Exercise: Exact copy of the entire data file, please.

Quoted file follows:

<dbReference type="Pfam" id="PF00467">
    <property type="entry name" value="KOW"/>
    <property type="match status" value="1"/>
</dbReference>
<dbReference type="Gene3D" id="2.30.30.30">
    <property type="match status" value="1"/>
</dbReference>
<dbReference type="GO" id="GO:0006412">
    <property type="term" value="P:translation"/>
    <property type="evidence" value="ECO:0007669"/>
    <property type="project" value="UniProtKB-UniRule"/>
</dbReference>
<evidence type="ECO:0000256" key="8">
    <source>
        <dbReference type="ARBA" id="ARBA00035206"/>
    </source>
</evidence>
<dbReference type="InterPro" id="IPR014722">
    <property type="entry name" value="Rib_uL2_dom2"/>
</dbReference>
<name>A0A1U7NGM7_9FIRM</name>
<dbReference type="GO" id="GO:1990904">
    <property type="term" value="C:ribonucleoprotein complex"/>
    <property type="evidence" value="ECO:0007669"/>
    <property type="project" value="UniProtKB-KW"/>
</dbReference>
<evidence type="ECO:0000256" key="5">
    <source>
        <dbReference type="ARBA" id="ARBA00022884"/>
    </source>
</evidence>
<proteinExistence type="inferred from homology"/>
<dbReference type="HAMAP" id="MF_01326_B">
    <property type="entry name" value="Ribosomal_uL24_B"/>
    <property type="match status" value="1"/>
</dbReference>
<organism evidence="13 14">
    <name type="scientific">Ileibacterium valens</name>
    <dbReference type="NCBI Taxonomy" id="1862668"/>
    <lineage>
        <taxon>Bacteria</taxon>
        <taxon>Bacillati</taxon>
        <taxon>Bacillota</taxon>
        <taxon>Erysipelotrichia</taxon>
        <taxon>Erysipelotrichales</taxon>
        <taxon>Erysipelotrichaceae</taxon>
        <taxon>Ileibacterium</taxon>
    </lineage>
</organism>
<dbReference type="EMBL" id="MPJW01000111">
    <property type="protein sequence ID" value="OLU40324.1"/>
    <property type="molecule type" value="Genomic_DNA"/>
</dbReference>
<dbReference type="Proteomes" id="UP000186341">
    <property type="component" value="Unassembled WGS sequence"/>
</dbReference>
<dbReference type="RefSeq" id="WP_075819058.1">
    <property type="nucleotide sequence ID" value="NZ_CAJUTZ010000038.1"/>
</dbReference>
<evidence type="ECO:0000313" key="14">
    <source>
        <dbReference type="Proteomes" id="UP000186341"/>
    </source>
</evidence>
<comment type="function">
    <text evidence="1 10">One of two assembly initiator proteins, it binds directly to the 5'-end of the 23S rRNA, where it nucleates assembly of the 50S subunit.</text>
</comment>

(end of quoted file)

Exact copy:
<dbReference type="Pfam" id="PF00467">
    <property type="entry name" value="KOW"/>
    <property type="match status" value="1"/>
</dbReference>
<dbReference type="Gene3D" id="2.30.30.30">
    <property type="match status" value="1"/>
</dbReference>
<dbReference type="GO" id="GO:0006412">
    <property type="term" value="P:translation"/>
    <property type="evidence" value="ECO:0007669"/>
    <property type="project" value="UniProtKB-UniRule"/>
</dbReference>
<evidence type="ECO:0000256" key="8">
    <source>
        <dbReference type="ARBA" id="ARBA00035206"/>
    </source>
</evidence>
<dbReference type="InterPro" id="IPR014722">
    <property type="entry name" value="Rib_uL2_dom2"/>
</dbReference>
<name>A0A1U7NGM7_9FIRM</name>
<dbReference type="GO" id="GO:1990904">
    <property type="term" value="C:ribonucleoprotein complex"/>
    <property type="evidence" value="ECO:0007669"/>
    <property type="project" value="UniProtKB-KW"/>
</dbReference>
<evidence type="ECO:0000256" key="5">
    <source>
        <dbReference type="ARBA" id="ARBA00022884"/>
    </source>
</evidence>
<proteinExistence type="inferred from homology"/>
<dbReference type="HAMAP" id="MF_01326_B">
    <property type="entry name" value="Ribosomal_uL24_B"/>
    <property type="match status" value="1"/>
</dbReference>
<organism evidence="13 14">
    <name type="scientific">Ileibacterium valens</name>
    <dbReference type="NCBI Taxonomy" id="1862668"/>
    <lineage>
        <taxon>Bacteria</taxon>
        <taxon>Bacillati</taxon>
        <taxon>Bacillota</taxon>
        <taxon>Erysipelotrichia</taxon>
        <taxon>Erysipelotrichales</taxon>
        <taxon>Erysipelotrichaceae</taxon>
        <taxon>Ileibacterium</taxon>
    </lineage>
</organism>
<dbReference type="EMBL" id="MPJW01000111">
    <property type="protein sequence ID" value="OLU40324.1"/>
    <property type="molecule type" value="Genomic_DNA"/>
</dbReference>
<dbReference type="Proteomes" id="UP000186341">
    <property type="component" value="Unassembled WGS sequence"/>
</dbReference>
<dbReference type="RefSeq" id="WP_075819058.1">
    <property type="nucleotide sequence ID" value="NZ_CAJUTZ010000038.1"/>
</dbReference>
<evidence type="ECO:0000313" key="14">
    <source>
        <dbReference type="Proteomes" id="UP000186341"/>
    </source>
</evidence>
<comment type="function">
    <text evidence="1 10">One of two assembly initiator proteins, it binds directly to the 5'-end of the 23S rRNA, where it nucleates assembly of the 50S subunit.</text>
</comment>